Grade 5

George Bingham

Daniel Boone Escorting Settlers Through the Cumberland Gap

George Caleb Bingham’s life was filled with highlights and tragedies alike, but he emerged to be considered one of American’s greatest painters. Daniel Boone Escorting Settlers Through the Cumberland Gap captures the period when Bingham focused on the western frontier.

Frederic Church

Niagara Falls, From the American Side

Frederic Edwin Church was trained by the “father of landscape,” Thomas Cole, who taught Church that creating art was both a spiritual and a moral endeavor. Niagara Falls, From the American Side was painted in the Romantic and Hudson River School method of painting which included grand scale often with distant, insignificant figures.

Edward Curtis

Canyon de Chelly

Young Edward Sheriff Curtis taught himself to make an early version of a camera that later, transitioned into a business opportunity, including an opportunity to photo-document the vanishing Native American population. Canyon de Chelly is part of the North American Indian series photographed in 1904.

Emanuel Leutze

Washington Crossing the Delaware

Emanuel Gottlieb Leutze was a child-emigrant to America from Germany. Leutze moved back to Germany as an adult and earned a reputation as the most preeminent American artist living abroad. Washington Crossing the Delaware is well known for its image. It’s also well known for its discrepancies.

Paul Revere

Liberty Bowl, No. 45

Paul Revere did have that famous 1775 midnight ride in Boston announcing the approaching British troops to Samuel Adams and John Hancock. He was also an exceptionally talented silversmith. Liberty Bowl, No. 45 was made to pay tribute to politicians who positioned the American colonists one step closer to the Revolutionary War.

Robert Duncanson

Blue Hole, Little Miami River

Robert Scott Duncanson was trained as a house painter but had aspiration to be an artist recognized for his talent alongside white and European artists. Blue Hole, Little Miami River, painted in the Hudson River School and Romantic style, features a panoramic view of the wilderness near Cincinnati in 1851.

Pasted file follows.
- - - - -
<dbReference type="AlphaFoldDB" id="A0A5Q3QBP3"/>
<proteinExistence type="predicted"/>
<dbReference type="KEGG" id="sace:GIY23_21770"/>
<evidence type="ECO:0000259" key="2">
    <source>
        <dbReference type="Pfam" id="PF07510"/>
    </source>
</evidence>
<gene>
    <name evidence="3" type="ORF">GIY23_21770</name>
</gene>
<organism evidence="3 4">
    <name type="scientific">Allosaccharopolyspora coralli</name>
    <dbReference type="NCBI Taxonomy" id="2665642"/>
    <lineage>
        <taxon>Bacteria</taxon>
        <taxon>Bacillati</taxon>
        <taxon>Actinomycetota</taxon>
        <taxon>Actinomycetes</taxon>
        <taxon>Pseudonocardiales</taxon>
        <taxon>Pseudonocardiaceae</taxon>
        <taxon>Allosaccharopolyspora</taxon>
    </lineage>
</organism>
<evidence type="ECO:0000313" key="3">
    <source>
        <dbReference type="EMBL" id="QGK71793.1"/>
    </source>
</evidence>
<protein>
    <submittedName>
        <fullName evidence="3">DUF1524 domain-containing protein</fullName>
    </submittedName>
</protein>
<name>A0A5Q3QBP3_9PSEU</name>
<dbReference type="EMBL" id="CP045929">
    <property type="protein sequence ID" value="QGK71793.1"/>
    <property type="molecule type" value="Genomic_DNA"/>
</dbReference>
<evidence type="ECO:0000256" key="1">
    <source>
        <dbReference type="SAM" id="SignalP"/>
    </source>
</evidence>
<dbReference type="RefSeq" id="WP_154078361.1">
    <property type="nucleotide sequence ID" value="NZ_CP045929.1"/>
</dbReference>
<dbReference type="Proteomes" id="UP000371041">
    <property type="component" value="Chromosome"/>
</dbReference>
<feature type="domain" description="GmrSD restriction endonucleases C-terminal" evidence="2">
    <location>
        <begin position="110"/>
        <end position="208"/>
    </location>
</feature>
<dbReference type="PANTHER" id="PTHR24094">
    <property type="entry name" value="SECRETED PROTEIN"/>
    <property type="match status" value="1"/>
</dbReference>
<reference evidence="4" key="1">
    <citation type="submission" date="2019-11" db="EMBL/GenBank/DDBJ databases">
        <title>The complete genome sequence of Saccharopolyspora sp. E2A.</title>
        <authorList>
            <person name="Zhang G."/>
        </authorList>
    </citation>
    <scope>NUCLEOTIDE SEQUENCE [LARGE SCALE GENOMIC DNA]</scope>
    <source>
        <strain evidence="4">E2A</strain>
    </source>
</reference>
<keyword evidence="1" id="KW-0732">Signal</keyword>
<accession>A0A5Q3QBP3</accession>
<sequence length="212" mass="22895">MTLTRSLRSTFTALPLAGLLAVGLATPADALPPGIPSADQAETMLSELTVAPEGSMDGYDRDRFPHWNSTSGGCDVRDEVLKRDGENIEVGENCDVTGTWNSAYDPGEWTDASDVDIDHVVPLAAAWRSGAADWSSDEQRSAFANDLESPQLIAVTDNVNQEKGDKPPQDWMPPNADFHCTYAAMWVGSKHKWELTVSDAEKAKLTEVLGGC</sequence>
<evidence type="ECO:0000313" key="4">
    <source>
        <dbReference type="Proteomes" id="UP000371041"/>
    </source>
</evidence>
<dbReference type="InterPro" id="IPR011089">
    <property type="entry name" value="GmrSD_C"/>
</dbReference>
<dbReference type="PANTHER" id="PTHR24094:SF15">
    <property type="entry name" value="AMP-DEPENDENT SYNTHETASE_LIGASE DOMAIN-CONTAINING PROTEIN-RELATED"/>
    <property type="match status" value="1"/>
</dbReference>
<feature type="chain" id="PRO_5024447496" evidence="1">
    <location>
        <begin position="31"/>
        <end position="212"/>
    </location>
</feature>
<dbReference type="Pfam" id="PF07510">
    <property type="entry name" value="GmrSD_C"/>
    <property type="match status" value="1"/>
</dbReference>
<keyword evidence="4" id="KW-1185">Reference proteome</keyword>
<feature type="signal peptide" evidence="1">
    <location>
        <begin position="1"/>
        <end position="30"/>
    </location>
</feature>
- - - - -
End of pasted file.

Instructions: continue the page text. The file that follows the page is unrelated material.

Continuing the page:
Henrietta Johnston

Anna Cuyler

Henrietta Dering Johnston’s life was filled with twists and turns as she navigated marriages, children, hurricanes, and life in the New World in 1708. Johnston was the first woman in America to earn money as an artist. Anna Cuyler is a waist-up pastel portrait in a three-quarter pose of the wife of a prominent business man.

Thomas Moran

Grand Canyon of The Yellowstone

Thomas Moran loved to draw and often went on sketching trips into the nearby forests and then convert them to large-scale paintings back in the studio. His interest in westward expansion took him on many expeditions west. Grand Canyon of The Yellowstone hangs in the U.S. Capitol building in Washington, D.C.

Martin Heade

Thunderstorm On Narragansett Bay

Martin Johnson Heade worked as a portrait painter turned plein-air landscape/seascape painter. He used the theme of the threatening sky as a metaphor for the recent Civil War and Reconstruction Era. Thunderstorm on the Narragansett Bay was the last painting Heade completed under his thunderstorm theme.

John Trumbull

Declaration of Independence

John Trumbull was admitted to Harvard as a junior and graduated at age seventeen and was the first artist in America to receive a university degree. Declaration of Independence does not depict the actual signing but the presentation of the draft by the Committee of Five (Jefferson, Franklin, Adams, Livingston and Sherman).